to lend assistance to a ring whose aim was to fleece the public. For sev-
eral years he was consulting engineer for western railroads; and in 1871
he was appointed engineer of the Milwaukee water works, and was subse-
quently employed by several cities in tlie construction of sewerage systems,
in which ho excelled.

Deacon Thomas Pollock, a relative of his namesake, the author of the
Course of Time, died in Beaver, Iowa, February 3rd, nearly seventy-four
years of age. Ho was born near Glasgow, Scotland. Coming to this coun-
try in 18U1, he lirst settled in Massachusetts, removing to "Wisconsin, in
1840, locating in La Fayette, Walworth County; in i871, removing to
East Troy, and in 1881 to Iowa, where his children had settled. He was
a good man, a peace-maker, and a wise counselor.

David jMcBride, at Sparta, February 10th, in his eighty-first year. Bora
in Springfield, Bradford County, Penn.,in September, 1 zealous member of the Misonic

Hon. Nathaniel O. Murray, at Lake City, Iowa, July 27th. He was born
at Evans, Essex County, N. Y., February 7, 18^31; came to Wisconsin in
1848, settling first at Fox Lake, and in 1855, at Pepin; and was for several
years engaged in managing a steamer on Lake Pepin. He held several of-
fices, among them that of Sheritf, and served, in 1833, as a member of the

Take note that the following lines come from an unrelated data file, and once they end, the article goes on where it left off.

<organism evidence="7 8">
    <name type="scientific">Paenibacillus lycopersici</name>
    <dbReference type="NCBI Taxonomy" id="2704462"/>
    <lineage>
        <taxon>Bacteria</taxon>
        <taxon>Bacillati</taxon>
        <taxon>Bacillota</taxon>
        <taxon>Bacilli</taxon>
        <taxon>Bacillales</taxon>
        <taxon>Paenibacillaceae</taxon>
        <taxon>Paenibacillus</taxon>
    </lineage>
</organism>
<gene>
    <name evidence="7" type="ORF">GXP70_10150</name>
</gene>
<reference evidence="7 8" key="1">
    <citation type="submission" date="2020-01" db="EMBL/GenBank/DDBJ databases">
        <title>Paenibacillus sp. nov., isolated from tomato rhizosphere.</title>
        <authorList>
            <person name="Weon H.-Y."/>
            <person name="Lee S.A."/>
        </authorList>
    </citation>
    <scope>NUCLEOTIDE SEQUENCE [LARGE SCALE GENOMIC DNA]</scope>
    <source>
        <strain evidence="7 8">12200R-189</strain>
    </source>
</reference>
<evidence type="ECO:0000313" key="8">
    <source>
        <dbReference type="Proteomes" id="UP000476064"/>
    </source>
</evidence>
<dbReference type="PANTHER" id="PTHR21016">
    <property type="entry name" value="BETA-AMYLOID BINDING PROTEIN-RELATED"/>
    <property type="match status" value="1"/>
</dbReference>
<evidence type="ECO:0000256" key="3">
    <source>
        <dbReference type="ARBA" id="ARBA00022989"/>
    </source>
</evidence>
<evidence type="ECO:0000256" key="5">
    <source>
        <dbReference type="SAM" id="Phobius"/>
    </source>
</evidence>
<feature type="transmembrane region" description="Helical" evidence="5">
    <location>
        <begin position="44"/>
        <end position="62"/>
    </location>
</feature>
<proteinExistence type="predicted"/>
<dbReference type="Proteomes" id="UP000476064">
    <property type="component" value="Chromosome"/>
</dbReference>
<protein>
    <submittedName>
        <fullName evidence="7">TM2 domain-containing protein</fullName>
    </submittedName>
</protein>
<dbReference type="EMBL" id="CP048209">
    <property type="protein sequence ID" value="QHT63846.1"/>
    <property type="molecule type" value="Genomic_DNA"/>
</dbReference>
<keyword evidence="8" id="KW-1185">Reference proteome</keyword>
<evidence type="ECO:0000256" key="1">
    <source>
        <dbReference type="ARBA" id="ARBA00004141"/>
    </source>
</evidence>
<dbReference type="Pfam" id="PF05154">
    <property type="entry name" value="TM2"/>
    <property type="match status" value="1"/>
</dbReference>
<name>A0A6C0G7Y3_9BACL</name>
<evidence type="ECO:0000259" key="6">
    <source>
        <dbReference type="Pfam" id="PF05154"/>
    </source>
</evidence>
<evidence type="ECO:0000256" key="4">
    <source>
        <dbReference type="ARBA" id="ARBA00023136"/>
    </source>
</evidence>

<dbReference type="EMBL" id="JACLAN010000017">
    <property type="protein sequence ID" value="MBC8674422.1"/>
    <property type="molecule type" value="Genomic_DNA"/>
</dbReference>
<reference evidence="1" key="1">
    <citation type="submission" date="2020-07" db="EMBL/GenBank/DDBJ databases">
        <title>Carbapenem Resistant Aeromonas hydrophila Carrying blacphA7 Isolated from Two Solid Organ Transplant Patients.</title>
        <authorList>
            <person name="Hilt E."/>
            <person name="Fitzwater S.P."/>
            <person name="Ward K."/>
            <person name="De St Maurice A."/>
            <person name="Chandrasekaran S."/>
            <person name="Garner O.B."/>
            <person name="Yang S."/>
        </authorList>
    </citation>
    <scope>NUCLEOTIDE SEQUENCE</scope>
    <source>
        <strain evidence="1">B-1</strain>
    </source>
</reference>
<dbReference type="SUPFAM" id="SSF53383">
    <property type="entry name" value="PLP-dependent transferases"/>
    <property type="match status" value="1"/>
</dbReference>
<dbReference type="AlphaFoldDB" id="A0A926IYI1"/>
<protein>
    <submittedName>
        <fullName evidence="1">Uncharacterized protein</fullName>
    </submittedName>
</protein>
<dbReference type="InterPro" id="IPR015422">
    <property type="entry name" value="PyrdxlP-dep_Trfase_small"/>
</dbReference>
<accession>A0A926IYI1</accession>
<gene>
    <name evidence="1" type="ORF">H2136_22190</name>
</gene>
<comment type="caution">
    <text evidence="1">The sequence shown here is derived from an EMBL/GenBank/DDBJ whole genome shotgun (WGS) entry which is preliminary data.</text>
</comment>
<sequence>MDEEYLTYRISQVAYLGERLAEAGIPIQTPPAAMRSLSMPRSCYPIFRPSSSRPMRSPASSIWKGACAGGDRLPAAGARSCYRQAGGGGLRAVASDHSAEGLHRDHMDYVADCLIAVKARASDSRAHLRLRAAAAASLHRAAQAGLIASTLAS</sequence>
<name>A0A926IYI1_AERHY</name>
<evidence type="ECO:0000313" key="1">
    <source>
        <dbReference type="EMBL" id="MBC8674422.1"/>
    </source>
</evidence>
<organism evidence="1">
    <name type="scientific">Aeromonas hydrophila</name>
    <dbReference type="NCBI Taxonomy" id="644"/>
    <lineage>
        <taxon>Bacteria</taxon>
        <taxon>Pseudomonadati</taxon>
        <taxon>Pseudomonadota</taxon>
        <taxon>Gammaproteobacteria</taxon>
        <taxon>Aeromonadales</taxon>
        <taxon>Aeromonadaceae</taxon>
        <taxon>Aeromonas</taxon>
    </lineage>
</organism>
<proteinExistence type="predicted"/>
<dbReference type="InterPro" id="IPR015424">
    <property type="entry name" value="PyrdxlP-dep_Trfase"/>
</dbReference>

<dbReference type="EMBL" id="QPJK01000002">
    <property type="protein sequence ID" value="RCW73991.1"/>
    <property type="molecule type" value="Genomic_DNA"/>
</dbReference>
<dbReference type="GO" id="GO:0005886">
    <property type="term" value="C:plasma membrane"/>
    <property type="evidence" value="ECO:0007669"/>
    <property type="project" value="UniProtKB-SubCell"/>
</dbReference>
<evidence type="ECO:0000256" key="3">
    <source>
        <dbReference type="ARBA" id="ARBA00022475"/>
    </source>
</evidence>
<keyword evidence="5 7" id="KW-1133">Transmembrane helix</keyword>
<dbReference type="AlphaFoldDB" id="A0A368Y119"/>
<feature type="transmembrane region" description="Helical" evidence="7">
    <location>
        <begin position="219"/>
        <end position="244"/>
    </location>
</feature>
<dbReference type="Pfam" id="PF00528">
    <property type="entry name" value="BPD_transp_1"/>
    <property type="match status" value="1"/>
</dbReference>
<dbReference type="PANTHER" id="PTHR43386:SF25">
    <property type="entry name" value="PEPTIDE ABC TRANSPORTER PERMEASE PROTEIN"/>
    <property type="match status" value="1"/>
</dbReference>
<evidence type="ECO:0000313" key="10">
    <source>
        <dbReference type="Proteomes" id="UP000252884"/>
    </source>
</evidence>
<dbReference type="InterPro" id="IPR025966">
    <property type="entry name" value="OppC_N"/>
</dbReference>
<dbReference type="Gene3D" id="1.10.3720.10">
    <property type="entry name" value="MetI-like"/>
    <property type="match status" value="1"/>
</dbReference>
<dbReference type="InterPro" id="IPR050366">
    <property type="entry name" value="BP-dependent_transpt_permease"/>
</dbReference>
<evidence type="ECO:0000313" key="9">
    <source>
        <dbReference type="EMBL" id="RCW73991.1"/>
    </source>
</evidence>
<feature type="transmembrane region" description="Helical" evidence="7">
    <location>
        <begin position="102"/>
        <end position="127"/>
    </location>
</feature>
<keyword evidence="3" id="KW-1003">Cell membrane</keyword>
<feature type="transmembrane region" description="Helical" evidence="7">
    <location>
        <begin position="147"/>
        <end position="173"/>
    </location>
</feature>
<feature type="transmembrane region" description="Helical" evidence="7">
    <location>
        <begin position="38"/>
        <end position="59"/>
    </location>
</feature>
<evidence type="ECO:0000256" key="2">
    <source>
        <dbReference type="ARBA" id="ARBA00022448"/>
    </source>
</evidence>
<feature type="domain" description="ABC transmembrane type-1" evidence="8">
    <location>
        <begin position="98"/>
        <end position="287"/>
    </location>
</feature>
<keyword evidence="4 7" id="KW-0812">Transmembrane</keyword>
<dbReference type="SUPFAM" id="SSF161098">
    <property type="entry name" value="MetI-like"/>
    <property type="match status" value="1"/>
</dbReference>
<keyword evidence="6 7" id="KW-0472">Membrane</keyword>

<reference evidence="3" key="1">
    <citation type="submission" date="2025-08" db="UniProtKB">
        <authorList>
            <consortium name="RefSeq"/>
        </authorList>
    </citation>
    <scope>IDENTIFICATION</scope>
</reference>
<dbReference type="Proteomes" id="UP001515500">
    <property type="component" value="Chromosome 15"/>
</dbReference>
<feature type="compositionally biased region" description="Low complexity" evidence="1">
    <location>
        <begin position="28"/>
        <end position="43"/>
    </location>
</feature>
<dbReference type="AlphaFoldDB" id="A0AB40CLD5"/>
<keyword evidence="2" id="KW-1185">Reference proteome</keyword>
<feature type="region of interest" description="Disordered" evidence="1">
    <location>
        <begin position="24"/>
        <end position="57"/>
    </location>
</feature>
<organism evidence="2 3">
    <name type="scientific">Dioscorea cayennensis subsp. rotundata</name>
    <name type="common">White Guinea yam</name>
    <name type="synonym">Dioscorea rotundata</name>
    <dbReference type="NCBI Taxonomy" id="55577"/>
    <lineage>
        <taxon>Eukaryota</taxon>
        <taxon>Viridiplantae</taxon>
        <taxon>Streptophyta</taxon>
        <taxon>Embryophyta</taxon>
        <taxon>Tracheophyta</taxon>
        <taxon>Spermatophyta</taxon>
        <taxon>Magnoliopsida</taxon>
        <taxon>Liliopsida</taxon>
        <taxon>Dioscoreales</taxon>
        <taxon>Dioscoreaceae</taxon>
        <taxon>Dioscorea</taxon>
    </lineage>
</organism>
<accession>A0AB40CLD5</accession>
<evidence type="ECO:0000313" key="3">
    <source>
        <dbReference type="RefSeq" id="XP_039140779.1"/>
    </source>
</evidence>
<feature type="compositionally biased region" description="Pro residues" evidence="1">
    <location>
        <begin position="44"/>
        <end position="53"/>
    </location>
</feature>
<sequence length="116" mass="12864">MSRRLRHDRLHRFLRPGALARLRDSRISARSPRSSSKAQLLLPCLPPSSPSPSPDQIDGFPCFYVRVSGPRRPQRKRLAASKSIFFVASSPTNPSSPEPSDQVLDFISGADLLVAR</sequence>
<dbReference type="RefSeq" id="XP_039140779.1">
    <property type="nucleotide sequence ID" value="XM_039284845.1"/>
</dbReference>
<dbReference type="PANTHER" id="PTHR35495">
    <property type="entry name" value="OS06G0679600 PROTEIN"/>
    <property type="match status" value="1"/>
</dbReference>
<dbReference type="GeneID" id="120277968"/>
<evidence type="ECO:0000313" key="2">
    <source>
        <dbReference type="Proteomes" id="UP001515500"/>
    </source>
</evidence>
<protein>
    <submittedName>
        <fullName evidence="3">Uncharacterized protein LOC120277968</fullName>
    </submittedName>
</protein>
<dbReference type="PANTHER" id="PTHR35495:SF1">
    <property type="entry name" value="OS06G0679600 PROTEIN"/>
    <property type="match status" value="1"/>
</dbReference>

Rev. Alfred Brunson, D. D.. at Prairie du Chieu, August 3d, in his nine-
tieth year. Born in Danbury, Conn., February 9th, 1793, he received but a
limited education, and spent five years in learning the trade of a shoe-
maker. An extensive reader, he studied law; and, in 1808, went first to
Ohio, and then to Carlisle, Pa. In 1809, he joined the Methodist church,
and prepared himself for the ministry — returned to Connecticut, married,
and, in 1811, removed to Ohio. He served a year in the army under Gen.
Harrison, and was at the taking of Maiden, the battle of the Thames, and
recapture of Detroit. He labored efficiently in the ministry iu Ohio aud

486 Wisconsin State Historical Society.

Pennsylvania until 18.35, when he removed to Wisconsin, reaching Prairie
du Cliien on the 25tli of October: and was the first Methodist preacher to
pioneer the v/ay north of the Wisconsin river. Ho was nia<le Presiding
Elder of a district extending from Kock Island to the head of the Missis-
sippi, including the Indian mission.

On account of ill-health, Mr. Brunson reliu.iuished the ministry in 1S;}9,
was admitted to the bar, and practiced for about ten years. In 1810, ho
xvas elected to the Territorial Legislature; and, in 1812, he was appointed
Indian agent at La Pointe. In 1810, he was an unsuccessful candidate for
Judg.! of^his district; and returned to ministerial labors, being located at
Mineral Point. In 1853, he was appointed Presiding Elder of the Prairie
du Chien district, then one of tin- most extensive in the State. In 18U2, he
was made chai.lain of a regiment, but fn;m dl-liealth was soon com].elIed
to resign. Partially recovering his healtli, he resumed and continued his
ministerial labors until 1871, when ho retired from further service, lie
was a prolific writer for the press, and was the author of a A>?/ to the Apoc-
alui>.^e, IncidiUits in his Life and 27»k',s, historical papers in the Collt-c-
iions of our Society, and several pamphlet publications. Dr. Brunson was
a man of indomitable energy, unwearied labors, and great usefulness in
his day and generation.

Hon. Alviu B. Alden, at Eau Claire, August 13Lh, in Kis sixty-lifth year.